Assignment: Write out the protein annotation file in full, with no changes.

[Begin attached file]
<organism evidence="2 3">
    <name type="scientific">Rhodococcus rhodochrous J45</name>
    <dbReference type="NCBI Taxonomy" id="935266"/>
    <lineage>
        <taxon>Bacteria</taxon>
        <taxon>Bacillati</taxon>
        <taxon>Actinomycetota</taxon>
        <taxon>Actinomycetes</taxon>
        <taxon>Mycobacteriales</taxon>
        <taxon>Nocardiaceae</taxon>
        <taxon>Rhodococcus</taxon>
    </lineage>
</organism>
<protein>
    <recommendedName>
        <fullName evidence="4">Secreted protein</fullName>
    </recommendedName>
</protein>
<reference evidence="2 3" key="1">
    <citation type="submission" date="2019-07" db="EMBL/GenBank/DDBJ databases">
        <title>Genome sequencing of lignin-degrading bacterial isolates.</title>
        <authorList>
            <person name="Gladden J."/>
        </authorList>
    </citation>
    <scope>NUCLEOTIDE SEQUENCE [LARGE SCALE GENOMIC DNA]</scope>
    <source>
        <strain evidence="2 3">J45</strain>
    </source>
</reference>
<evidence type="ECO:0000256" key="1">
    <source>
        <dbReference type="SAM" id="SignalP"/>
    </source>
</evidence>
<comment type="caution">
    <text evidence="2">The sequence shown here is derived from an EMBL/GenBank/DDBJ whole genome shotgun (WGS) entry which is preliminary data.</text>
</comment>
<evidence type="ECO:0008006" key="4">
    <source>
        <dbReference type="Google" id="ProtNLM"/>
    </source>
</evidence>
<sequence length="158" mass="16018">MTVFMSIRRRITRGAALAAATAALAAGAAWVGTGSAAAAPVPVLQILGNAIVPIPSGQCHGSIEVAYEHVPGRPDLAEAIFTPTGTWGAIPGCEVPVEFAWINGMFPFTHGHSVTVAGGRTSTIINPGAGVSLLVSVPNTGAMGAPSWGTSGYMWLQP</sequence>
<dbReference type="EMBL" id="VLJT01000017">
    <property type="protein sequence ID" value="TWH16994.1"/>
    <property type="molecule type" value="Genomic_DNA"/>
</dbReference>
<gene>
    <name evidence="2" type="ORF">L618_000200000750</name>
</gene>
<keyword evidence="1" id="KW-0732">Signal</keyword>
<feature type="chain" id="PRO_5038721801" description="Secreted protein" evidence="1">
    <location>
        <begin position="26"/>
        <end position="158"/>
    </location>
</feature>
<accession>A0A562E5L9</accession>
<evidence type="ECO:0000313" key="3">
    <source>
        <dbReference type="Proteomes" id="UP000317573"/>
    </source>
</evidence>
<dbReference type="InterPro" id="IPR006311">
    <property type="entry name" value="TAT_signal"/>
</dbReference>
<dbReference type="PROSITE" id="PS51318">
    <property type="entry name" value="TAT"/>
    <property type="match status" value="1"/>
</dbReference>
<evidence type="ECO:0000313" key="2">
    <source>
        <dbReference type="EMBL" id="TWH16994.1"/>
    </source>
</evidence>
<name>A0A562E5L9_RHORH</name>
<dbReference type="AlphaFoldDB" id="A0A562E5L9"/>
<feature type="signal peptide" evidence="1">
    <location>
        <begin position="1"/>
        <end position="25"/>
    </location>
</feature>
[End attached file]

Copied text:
<organism evidence="2 3">
    <name type="scientific">Rhodococcus rhodochrous J45</name>
    <dbReference type="NCBI Taxonomy" id="935266"/>
    <lineage>
        <taxon>Bacteria</taxon>
        <taxon>Bacillati</taxon>
        <taxon>Actinomycetota</taxon>
        <taxon>Actinomycetes</taxon>
        <taxon>Mycobacteriales</taxon>
        <taxon>Nocardiaceae</taxon>
        <taxon>Rhodococcus</taxon>
    </lineage>
</organism>
<protein>
    <recommendedName>
        <fullName evidence="4">Secreted protein</fullName>
    </recommendedName>
</protein>
<reference evidence="2 3" key="1">
    <citation type="submission" date="2019-07" db="EMBL/GenBank/DDBJ databases">
        <title>Genome sequencing of lignin-degrading bacterial isolates.</title>
        <authorList>
            <person name="Gladden J."/>
        </authorList>
    </citation>
    <scope>NUCLEOTIDE SEQUENCE [LARGE SCALE GENOMIC DNA]</scope>
    <source>
        <strain evidence="2 3">J45</strain>
    </source>
</reference>
<evidence type="ECO:0000256" key="1">
    <source>
        <dbReference type="SAM" id="SignalP"/>
    </source>
</evidence>
<comment type="caution">
    <text evidence="2">The sequence shown here is derived from an EMBL/GenBank/DDBJ whole genome shotgun (WGS) entry which is preliminary data.</text>
</comment>
<evidence type="ECO:0008006" key="4">
    <source>
        <dbReference type="Google" id="ProtNLM"/>
    </source>
</evidence>
<sequence length="158" mass="16018">MTVFMSIRRRITRGAALAAATAALAAGAAWVGTGSAAAAPVPVLQILGNAIVPIPSGQCHGSIEVAYEHVPGRPDLAEAIFTPTGTWGAIPGCEVPVEFAWINGMFPFTHGHSVTVAGGRTSTIINPGAGVSLLVSVPNTGAMGAPSWGTSGYMWLQP</sequence>
<dbReference type="EMBL" id="VLJT01000017">
    <property type="protein sequence ID" value="TWH16994.1"/>
    <property type="molecule type" value="Genomic_DNA"/>
</dbReference>
<gene>
    <name evidence="2" type="ORF">L618_000200000750</name>
</gene>
<keyword evidence="1" id="KW-0732">Signal</keyword>
<feature type="chain" id="PRO_5038721801" description="Secreted protein" evidence="1">
    <location>
        <begin position="26"/>
        <end position="158"/>
    </location>
</feature>
<accession>A0A562E5L9</accession>
<evidence type="ECO:0000313" key="3">
    <source>
        <dbReference type="Proteomes" id="UP000317573"/>
    </source>
</evidence>
<dbReference type="InterPro" id="IPR006311">
    <property type="entry name" value="TAT_signal"/>
</dbReference>
<dbReference type="PROSITE" id="PS51318">
    <property type="entry name" value="TAT"/>
    <property type="match status" value="1"/>
</dbReference>
<evidence type="ECO:0000313" key="2">
    <source>
        <dbReference type="EMBL" id="TWH16994.1"/>
    </source>
</evidence>
<name>A0A562E5L9_RHORH</name>
<dbReference type="AlphaFoldDB" id="A0A562E5L9"/>
<feature type="signal peptide" evidence="1">
    <location>
        <begin position="1"/>
        <end position="25"/>
    </location>
</feature>